Logistics involves trade, and trade involves “free trade.” Now free trade is supposed to be the flow of goods and services across national borders with minimal interference by governments from taxes or regulations benefiting all nations involved. The reality's something different.
To start, the organization that controls world trade is the World Trade Organization, which was founded on a treaty 100,000 pages long. Now it's a justifiable question to ask how free this trade can be with such a document if the Constitution of the Untied states is written on four pages and the Declaration of Independence on one. This is especially true when you realize that the 100,000 page document is loaded with every sort of subsidy for interest groups and allows every loop hole imaginable.
For instance, signatories of the treaty have to have low tariff rates to allow for the free flow of goods. Yet this doesn't include value added import taxes which are taxes applied to goods after they enter a country. The United States has none but China has many which makes U.S. imports into China very expensive. The other thing the treaty doesn't address is how other countries, such as China and Japan will also carry out needless inspections of American goods, such as cars, and find imaginary faults that need to be fixed which raises the costs of American products.
Perhaps the most grievous part of the whole free trade scenario is the fact that American companies must obey environmental laws, labor laws, and worker safety standards here while companies making products in countries in which these things are ignored are given a free pass. How the American companies are expected to compete in this environment is something which raises questions on the sanity of the negotiators for the United States. Or perhaps the negotiators are sane since half of all American trade negotiators when they retire take jobs working for the countries with which they negotiated against.
Another thing that gives pause is the fact that China absolutely ignores copyright laws. Music and DVD rights, other intellectual property rights and patents might as well be nonexistent when dealing with the Chinese. One wonders who's at the switch of our government.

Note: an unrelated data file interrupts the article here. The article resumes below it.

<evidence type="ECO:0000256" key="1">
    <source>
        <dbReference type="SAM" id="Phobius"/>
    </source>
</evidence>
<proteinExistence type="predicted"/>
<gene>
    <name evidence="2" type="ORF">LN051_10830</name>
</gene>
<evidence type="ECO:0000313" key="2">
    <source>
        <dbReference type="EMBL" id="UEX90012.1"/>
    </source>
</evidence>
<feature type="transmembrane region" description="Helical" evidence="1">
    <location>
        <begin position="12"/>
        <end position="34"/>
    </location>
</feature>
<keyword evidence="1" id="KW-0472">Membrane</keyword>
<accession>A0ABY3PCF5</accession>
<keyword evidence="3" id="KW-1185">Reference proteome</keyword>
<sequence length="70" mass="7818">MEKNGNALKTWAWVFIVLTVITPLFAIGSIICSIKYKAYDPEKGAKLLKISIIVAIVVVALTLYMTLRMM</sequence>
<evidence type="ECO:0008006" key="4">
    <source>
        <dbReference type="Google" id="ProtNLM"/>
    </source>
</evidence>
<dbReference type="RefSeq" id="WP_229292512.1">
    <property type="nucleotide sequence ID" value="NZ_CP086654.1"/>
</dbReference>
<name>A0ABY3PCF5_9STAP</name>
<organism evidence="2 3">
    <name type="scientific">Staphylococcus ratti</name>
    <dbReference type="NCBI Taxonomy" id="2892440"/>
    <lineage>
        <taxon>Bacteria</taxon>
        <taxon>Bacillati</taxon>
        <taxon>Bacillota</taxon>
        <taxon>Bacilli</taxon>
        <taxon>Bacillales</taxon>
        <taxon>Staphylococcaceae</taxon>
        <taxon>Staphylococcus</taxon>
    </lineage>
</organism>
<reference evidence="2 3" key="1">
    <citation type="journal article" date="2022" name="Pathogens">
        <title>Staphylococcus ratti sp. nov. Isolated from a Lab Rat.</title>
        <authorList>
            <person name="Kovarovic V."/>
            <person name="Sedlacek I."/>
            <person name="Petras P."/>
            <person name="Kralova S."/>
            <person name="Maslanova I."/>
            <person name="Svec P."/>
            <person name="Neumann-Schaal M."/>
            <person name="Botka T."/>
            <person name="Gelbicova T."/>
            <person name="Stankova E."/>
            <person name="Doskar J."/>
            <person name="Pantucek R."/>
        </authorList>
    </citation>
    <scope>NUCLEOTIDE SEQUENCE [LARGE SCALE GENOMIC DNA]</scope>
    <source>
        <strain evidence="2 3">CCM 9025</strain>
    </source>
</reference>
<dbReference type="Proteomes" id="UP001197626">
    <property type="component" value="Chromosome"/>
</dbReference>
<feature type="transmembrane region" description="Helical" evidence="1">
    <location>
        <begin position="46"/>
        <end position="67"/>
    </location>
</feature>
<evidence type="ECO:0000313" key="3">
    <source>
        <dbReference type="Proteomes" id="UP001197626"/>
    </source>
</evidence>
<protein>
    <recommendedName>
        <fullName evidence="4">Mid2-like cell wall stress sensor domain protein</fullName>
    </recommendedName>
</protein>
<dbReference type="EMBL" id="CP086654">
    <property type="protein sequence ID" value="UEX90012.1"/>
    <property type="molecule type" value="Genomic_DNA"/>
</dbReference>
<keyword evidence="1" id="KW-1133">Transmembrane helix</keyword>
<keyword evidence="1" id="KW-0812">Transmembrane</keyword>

All this has led to The United States' and China's economies being effectively married. Unfortunately, the analogy breaks down here because though the economies are merging, the costs of the economic relationship aren't born equally, with one result being massive American trade deficits which leads to our massive budget deficit. Why?
Because if 800 billion dollars leaves the United States annually because of our trade imbalance, countries who end up with this money are not going to come into mom and pop stores and spend that money. Money either has to be borrowed back from overseas by the government or created by the Federal Reserve and borrowed by the government and spent to put money back into the economy, or a depression would result. And the process is continual.
This means the extra money created, when spent, finds its way overseas and causes inflation, weakening the dollar which has led to calls to dump the dollar as the world's reserve currency from some nations. So we must get our fiscal house and trade deficits in order or eventually the dollar will be dumped. With 2/3's of all American money being overseas because of its current need as the reserve currency ( Saudi oil can only be purchased with U. S. dollars), if this happens and all those dollars come home as they will, you'd better trade in your wallets for wheel barrows.
Jeffrey Ruzicka is a retired executive of a small company that specializes in industrial water treatment. He is happily married and lives with his wife in Western Pennsylvania. He is a contributing writer to LogisitcsJobSite, LogisticsJobSiteBlog and Nexxt.
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